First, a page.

Occupational Therapist (OT) consultation/collaboration opportunities related to core deficit of sensory impairment is the area of focus for the O.T. The school-based OT provides support toward academic achievement and social participation through school routines within the classroom, cafeteria, and on the playground. Planning is supported through EBP that cross the professional strands of SPED teachers and SLPs to include visual schedules, visual closure systems, prompting, and kinesthetic modes. Coordination of calming exercises and/or exercises for sensory seeking can add valuable tools to the counselor’s tool box in support of students on the spectrum. The occupation of school participation and learning is what the OT’s services are all about, dovetailing appropriately with the role that the School Counselor signifies relative to student support.
GAME THEORY : DEVELOPING PRAGMATICS
Students on the Autism Spectrum often miss the subtle social cues, known as pragmatics, that are essential to positive personal interactions. If a student’s tip of the iceberg behavior is demonstrated as a student with great math skills, but inability to collaborate in class during math assignments due to underlying pragmatic difficulties, a strategy that can scaffold the student would be to practice playing games (commercial board games or educator created games), with specific behaviors identified, modeled, and practiced. Connect with SPED Teacher, gen ed teacher, SLP, and/or O.T. to determine appropriate activities.
A TURN FOR THE BETTER: Number Roll Game (above) and Tic Tac Toe 3 Products in a Row (below) are teacher created and based upon evidence-based practice (EBP) of structured teaching, an visual-based autism intervention philosophy developed by the University of North Carolina, Division TEACHH.
ABOUT THE AUTHOR:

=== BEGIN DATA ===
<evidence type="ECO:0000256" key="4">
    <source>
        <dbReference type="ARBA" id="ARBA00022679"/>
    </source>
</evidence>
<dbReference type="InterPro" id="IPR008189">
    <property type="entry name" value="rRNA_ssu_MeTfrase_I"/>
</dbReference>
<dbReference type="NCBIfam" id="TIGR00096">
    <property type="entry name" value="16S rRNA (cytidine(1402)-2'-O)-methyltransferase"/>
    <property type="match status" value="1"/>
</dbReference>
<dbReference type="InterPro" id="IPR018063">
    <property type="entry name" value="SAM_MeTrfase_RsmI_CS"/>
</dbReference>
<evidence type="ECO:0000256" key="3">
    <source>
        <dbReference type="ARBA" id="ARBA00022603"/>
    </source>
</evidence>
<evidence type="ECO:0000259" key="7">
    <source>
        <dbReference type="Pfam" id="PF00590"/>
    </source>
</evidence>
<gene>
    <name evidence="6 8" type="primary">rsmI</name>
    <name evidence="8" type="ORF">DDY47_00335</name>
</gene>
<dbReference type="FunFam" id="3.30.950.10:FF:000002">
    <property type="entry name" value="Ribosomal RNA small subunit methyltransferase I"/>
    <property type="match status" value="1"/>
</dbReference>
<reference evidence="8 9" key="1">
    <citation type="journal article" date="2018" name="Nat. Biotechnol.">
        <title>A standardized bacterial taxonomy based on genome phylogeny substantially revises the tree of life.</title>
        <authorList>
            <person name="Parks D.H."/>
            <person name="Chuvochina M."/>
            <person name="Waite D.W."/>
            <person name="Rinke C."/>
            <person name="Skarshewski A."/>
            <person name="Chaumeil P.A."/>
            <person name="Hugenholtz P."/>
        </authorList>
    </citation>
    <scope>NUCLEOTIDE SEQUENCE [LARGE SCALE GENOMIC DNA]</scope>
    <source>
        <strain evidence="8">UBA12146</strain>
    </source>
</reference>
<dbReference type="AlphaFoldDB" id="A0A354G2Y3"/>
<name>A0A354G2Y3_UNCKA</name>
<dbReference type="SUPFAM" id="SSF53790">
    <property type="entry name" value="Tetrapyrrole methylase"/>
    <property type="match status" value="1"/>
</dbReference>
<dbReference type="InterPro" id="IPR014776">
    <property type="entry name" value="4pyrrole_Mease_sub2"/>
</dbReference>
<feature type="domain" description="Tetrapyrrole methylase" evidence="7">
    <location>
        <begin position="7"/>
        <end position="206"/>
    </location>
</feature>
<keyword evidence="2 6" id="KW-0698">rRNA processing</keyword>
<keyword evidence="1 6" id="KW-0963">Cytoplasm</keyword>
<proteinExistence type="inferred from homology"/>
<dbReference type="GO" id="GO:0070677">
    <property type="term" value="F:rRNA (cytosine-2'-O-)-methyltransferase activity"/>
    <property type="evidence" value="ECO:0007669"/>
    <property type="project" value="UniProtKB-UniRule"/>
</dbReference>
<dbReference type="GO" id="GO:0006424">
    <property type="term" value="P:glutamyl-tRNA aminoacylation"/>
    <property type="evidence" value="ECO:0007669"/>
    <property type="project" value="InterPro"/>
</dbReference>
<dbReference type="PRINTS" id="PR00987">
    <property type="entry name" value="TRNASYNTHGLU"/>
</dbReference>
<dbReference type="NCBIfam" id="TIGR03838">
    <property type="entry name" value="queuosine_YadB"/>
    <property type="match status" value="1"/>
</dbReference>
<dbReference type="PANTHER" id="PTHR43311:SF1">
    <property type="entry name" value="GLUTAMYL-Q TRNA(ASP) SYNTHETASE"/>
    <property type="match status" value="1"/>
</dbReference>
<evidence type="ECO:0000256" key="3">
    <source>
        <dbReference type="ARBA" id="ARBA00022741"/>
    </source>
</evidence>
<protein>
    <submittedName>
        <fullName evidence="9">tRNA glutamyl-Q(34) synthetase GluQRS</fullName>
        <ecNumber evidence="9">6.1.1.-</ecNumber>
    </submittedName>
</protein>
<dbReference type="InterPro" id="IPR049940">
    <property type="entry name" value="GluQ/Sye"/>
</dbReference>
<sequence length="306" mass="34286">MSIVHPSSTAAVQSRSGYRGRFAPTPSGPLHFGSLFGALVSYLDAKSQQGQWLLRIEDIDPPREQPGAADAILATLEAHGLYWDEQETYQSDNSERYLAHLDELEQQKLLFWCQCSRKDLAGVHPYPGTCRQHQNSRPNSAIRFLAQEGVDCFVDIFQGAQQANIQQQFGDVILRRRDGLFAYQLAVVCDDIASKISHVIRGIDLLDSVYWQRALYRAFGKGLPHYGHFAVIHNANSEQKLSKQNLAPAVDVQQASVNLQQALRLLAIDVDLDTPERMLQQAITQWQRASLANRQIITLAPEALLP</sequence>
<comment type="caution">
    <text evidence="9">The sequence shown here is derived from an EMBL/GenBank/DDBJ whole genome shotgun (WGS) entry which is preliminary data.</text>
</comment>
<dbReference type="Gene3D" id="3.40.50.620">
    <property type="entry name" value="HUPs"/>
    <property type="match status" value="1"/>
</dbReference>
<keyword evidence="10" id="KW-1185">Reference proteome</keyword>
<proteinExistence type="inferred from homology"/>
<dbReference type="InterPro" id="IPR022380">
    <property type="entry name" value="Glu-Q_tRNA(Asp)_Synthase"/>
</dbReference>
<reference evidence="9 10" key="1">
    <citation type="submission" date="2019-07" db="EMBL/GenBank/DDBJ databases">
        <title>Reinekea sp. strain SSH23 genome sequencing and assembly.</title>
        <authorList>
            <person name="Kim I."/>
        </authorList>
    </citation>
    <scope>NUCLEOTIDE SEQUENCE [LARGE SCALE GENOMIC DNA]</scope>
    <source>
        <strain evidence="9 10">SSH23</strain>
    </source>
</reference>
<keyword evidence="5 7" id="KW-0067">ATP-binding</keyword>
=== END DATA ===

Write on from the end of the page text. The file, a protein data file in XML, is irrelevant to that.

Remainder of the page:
Angela Shaw, a Specialized Academic Instructor, values the efforts of all in support of launching each life-long learner, especially when the learner is one with special needs. She earned Masters’ degrees in special education and in school counseling, from Azusa Pacific University and holds a Certificate in Autism from Cal State San Bernardino. Angela’s publishing focus is upon students with special needs in support of families and educational caregivers, in order to further collaborative relationships.
Centers for Disease Control and Prevention (CDC). Autism spectrum disorder (ASD). Retrieved April 16, 2016, from www.cdc.gov
Eldar, E., Talmor, R., & Wolf-Zukerman, T., (2010). Successes and difficulties in the individual inclusion of children with autism spectrum disorder (ASD) in the eyes of their coordinators [Electronic version].
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Milsom, A., Goodnough, G., & Akos, P. (2007). School counselor contributions to the individualized education program (IEP) process [Electronic version]. Preventing School Failure, 52(1), 19-24. Retrieved March 20, 2011, http://www/apu.edu/library/resources/databases.
Presenter’s Guide: Functional Behavior Assessment Relevance for ASD (2012). Retrieved April 18, 2016, from www.ideapartnership.org